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    Zimbabwe main opposition party Movement for Democratic Change Alliance supporters cheer as they gather to listen to their leader Nelson Chamisa during an election campaign rally on July 21, 2018 at White City stadium in Bulawayo

    Zimbabwe's MDC Opposition Rejects Invitation to National Dialogue - Spokesman

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    MOSCOW (Sputnik), Sofya Grebenkina - Nelson Chamisa, the president of Zimbabwe's main opposition party, the Movement for Democratic Change (MDC), has rejected the invitation of President Emmerson Mnangagwa to participate in a national dialogue, Dr. Nkululeko Sibanda, the presidential spokesman for the party's president, told Sputnik on Wednesday.

    "No, because it will be a sham. There can be no talks," Sibanda said, asked if the MDC would participate in the national dialogue talks.

    Sibanda also argued that the agenda of the Mnangagwa-proposed talks skipped over vital issues relating to the country's legal and economic environment.

    "We have been told that it is a post-election dialogue and the agenda does not include some of the important questions around the application of the constitution, the legitimacy of the government, and also how to turn around the economy," Sibanda stated.

    According to Sibanda, Mnangagwa ignored security problems in the country when he called a national dialogue congress.

    "We have a terrible security situation in the country and we are being provided with a venue. We certainly don't think that the venue is safe. Therefore we don't think that President Mnangagwa is being genuine," Sibanda said.

    Earlier on Wednesday, Mnangagwa said he had called a meeting of all political parties, in a bid to kick-start the national dialogue.

    "I have invited the leaders of all political parties to come together, without preconditions, to begin a process of national dialogue. Let us all put the people first and politics second," he tweeted.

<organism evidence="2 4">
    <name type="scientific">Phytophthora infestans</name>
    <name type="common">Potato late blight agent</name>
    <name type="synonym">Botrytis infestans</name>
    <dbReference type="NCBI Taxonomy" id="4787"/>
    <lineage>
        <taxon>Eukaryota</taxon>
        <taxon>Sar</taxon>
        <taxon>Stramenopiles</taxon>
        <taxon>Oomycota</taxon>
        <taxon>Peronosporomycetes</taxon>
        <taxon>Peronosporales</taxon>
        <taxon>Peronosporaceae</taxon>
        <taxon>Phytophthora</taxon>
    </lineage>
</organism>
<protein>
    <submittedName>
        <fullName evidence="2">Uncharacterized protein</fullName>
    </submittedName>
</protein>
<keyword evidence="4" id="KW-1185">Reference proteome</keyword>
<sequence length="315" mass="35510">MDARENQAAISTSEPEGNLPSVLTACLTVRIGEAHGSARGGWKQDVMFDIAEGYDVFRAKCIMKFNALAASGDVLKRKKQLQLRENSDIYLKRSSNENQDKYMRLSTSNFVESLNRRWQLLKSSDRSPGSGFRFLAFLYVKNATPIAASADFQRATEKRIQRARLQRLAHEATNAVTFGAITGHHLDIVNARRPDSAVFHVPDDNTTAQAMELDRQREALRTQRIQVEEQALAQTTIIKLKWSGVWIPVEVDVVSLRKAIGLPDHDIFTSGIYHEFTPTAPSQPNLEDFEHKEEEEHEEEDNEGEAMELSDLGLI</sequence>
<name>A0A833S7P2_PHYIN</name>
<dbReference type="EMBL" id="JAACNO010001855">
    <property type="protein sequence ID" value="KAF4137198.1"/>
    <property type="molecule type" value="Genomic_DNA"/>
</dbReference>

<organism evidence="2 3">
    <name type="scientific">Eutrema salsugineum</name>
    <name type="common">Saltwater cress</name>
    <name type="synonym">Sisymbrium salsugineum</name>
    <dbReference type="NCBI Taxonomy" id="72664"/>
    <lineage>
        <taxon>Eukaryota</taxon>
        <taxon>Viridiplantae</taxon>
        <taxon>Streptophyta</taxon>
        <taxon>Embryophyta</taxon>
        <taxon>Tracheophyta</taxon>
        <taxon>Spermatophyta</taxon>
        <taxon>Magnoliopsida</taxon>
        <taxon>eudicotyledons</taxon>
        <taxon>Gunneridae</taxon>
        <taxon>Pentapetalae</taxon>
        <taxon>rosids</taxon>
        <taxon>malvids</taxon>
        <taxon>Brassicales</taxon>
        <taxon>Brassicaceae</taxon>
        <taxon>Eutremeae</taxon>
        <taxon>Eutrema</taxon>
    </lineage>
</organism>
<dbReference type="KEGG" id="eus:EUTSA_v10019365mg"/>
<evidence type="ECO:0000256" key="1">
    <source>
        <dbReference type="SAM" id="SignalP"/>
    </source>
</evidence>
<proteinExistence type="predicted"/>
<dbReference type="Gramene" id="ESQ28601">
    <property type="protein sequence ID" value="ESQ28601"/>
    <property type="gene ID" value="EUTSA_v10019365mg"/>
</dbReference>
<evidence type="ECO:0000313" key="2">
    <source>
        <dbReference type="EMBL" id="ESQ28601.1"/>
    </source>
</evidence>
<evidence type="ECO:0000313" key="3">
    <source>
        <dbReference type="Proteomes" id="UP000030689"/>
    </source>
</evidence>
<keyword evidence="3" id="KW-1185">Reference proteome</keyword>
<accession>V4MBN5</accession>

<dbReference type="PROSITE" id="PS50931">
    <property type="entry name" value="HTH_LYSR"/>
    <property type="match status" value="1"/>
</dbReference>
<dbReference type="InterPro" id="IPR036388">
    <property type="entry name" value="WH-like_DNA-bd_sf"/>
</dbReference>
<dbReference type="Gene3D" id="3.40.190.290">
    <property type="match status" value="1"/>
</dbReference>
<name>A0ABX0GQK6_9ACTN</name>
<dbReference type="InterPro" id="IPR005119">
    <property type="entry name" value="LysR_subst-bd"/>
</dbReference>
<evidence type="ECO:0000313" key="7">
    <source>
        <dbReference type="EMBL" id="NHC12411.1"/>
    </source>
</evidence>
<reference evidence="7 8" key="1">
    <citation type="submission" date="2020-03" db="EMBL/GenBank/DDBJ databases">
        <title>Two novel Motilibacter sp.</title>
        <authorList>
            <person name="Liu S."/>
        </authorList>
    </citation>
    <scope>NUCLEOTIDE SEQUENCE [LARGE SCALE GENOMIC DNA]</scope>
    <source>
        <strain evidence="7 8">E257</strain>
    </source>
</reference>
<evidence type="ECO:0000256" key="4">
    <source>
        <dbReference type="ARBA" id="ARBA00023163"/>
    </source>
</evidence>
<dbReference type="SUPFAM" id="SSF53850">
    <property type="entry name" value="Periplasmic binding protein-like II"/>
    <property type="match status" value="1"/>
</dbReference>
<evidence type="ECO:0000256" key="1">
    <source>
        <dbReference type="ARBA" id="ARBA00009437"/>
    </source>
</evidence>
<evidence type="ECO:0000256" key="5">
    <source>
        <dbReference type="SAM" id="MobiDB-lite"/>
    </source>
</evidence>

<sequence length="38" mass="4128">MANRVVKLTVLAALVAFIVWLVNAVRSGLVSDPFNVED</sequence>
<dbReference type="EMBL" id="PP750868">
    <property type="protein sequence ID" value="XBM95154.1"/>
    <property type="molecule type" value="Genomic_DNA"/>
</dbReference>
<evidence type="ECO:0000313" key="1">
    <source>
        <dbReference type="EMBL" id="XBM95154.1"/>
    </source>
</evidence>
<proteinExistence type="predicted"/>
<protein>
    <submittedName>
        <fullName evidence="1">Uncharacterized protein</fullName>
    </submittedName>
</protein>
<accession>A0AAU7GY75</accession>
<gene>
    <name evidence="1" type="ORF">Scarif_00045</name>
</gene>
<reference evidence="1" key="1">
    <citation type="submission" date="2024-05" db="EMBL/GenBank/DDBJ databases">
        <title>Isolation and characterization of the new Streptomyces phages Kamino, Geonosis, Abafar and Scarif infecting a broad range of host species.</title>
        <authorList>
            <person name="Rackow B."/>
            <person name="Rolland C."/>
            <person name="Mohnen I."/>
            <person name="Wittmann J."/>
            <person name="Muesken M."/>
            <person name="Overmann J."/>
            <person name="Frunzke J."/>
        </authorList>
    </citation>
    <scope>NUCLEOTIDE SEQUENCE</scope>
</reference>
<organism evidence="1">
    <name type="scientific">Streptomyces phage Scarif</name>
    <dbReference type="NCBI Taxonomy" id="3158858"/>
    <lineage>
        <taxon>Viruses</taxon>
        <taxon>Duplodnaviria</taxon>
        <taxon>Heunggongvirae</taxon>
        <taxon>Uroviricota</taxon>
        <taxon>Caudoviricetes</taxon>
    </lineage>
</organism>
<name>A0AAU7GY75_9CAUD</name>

Calls for a national dialogue have been getting louder in Zimbabwe in light of the country's violent suppression of nationwide protests against increased fuel prices, which came into effect in mid-January. According to media reports, over 10 people have been killed in protests, while dozens of others have received gunshot wounds. The violent turn of the events caused the country's government and opposition to clash in an exchange of accusations.

    READ MORE: S. Africa Issues Arrest Warrant for Zimbabwe's Ex-First Lady for Alleged Assault

    Protests began in Zimbabwe on January 14 after fuel prices rose 150 percent across the country. Demonstrators initially took to the streets of the country's capital of Harare and second-largest city of Bulawayo that day, after which protests spread across the nation.

    Zimbabwe held a general election in 2018. The MDC Alliance secured 64 out of 210 seats in the National Assembly, while its candidate Chamisa came second in the presidential race with 44.3 percent of the vote.

    The ruling Zimbabwe African National Union-Patriotic Front (ZANU-PF) secured an absolute majority in the National Assembly with 144 seats while its candidate, Mnangagwa, was named the country's president.

    The MDC wasn't satisfied with the results, claiming that it had sufficient evidence to void the results over election irregularities. The country's Constitutional Court, however, ruled that Mnangagwa had been duly elected.


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